The faster you teach students to be problem solvers, the more they’ll learn. Computers are a foreign language. Even with small class sizes, the more students can do for themselves, the more fun they’ll have learning the intricacies of technology.
The good news is, students love to be independent. They find it cool to know keyboard shortcuts for getting stuff done. In my class, students can help their neighbors, and they love showing off their problem solving skills. Here are 11 tricks that cover many common problems students will face using MS Word:
This will be your favorite very shortly. There are too many times to mention when I’ve had a frantic student, almost in tears because s/he thought s/he’d lost his/her document, and two seconds later I’d retrieved it. I was a hero for a class period.
2. Macro for a heading
This is great for Middle School students who have to remember MLA rules. What goes in a heading? How big are the margins? Where’s a page number go? No more worries. Create a macro (tools-record new macro) and save the resulting document as a template. Never more worry.
3. How to find lost tools and toolbars
Usually when students say they can’t find a tool, it’s on the ‘Standard’ or ‘Formatting’ toolbar. First, show them how to display both toolbars at the top, in two rows (tools-customize). If the toolbar isn’t up, right click in the toolbar area at the top and select it.
4. How to find lost documents
Few schools have students save to ‘My Documents’ on the C: drive (the local computer). Teachers can’t access that location and data can’t be backed up as protection against the unthinkable. Most schools set up student file folders on the network, but it takes a while for users to get accustomed to saving files there. Often, documents ends up lost somewhere along the line (in my school, they must drill down through five levels to get to their unique location). My students learn early to include their last name in the file name and to use ‘search’ on the start menu.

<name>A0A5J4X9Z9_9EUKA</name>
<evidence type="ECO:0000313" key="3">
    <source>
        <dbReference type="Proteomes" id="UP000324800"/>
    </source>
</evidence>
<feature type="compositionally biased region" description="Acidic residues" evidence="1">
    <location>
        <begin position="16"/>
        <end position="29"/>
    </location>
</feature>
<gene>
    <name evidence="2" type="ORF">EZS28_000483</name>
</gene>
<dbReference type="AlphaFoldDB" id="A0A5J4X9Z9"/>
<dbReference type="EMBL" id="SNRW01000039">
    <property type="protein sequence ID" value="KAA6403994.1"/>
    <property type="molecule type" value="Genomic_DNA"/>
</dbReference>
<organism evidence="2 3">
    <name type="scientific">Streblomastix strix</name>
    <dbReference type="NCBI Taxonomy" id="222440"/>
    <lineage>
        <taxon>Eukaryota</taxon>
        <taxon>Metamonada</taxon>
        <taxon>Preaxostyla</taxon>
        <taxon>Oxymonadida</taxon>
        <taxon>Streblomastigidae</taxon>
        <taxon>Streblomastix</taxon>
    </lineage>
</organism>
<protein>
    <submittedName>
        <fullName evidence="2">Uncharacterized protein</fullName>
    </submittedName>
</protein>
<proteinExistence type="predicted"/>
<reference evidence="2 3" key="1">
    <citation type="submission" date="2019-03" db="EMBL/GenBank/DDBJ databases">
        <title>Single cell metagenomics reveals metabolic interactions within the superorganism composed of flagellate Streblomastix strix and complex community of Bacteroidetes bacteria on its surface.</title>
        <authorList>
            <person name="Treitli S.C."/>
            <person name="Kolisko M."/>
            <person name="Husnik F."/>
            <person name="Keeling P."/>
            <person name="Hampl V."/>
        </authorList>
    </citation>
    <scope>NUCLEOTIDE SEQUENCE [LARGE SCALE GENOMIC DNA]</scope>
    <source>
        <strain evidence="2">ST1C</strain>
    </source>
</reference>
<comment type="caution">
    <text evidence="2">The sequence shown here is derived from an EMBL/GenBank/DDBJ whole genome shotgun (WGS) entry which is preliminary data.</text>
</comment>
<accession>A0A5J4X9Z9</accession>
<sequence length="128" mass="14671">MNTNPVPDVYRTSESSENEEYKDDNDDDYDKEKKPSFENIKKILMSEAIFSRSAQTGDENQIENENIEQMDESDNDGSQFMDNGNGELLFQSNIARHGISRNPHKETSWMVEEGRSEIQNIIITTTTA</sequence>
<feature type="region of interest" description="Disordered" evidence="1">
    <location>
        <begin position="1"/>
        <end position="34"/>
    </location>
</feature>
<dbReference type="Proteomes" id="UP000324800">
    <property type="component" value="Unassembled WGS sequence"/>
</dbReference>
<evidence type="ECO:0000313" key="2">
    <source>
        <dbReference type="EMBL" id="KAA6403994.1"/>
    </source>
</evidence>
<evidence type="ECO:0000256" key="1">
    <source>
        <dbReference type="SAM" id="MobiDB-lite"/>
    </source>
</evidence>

5. How to insert data
The ‘insert’ key is so confusing I’m told it is being inactivated in the future. Nevertheless, it’s part of the learning curve and as such, gets pushed always once too often. If students complain that they lose data as they type, this is probably why. Show them how to push the ‘insert’ key and all will be fixed.
6. Show-hide tool.
Kids always try to strong-arm Word into doing their will–often the wrong way. My favorite is ‘enter enter’ as a shortcut to double space. Seems to work until they have to edit the document, and then everything gets messed up. When you start students on Word, have them push the show-hide button (that funny looking backwards P) so you can see if they’re not using the double space tool. Then, show them where to find the icon on the toolbar.
7. How to adjust margins.
I don’t know how they do it, but students always manage to mess up the margins. Ctrl+Z for undo is a good fix, unless they’re too far past the point where they messed up. By fifth grade, you can show them where the left and right margin tools are and how to use them.
They work so much better than columns and tabs. Teach it to kids early and use it often. It will save you miles of distress.
9. How to show tools on two rows
You’ll become a believer in this fix about the 57th time students raise their hands and tell you they don’t have the tool you’ve asked them to use. That would be the tool that is hidden beyond the chevron at the end of the document’s tool bar. Take five minutes and show students how to always display toolbars on two rows (tools-customize)
10. How to fully drop down menus
How many times have kids told you they didn’t have the menu item they needed? When you finally get to the student who’s been sitting patiently, you find out he didn’t click the chevron double arrow at the bottom of the drop down menu. Argh. Take five minutes and show the class how to display drop down menus fully rather than truncated. If you do it with #9 above, it only takes thirty seconds.
11. How to insert the date
It takes until Middle School for students to remember the date. Before that, they will always ask you. Show them the Shift+Alt+D shortkey that inserts the current date into Word. They love it and it saves a lot of time for you.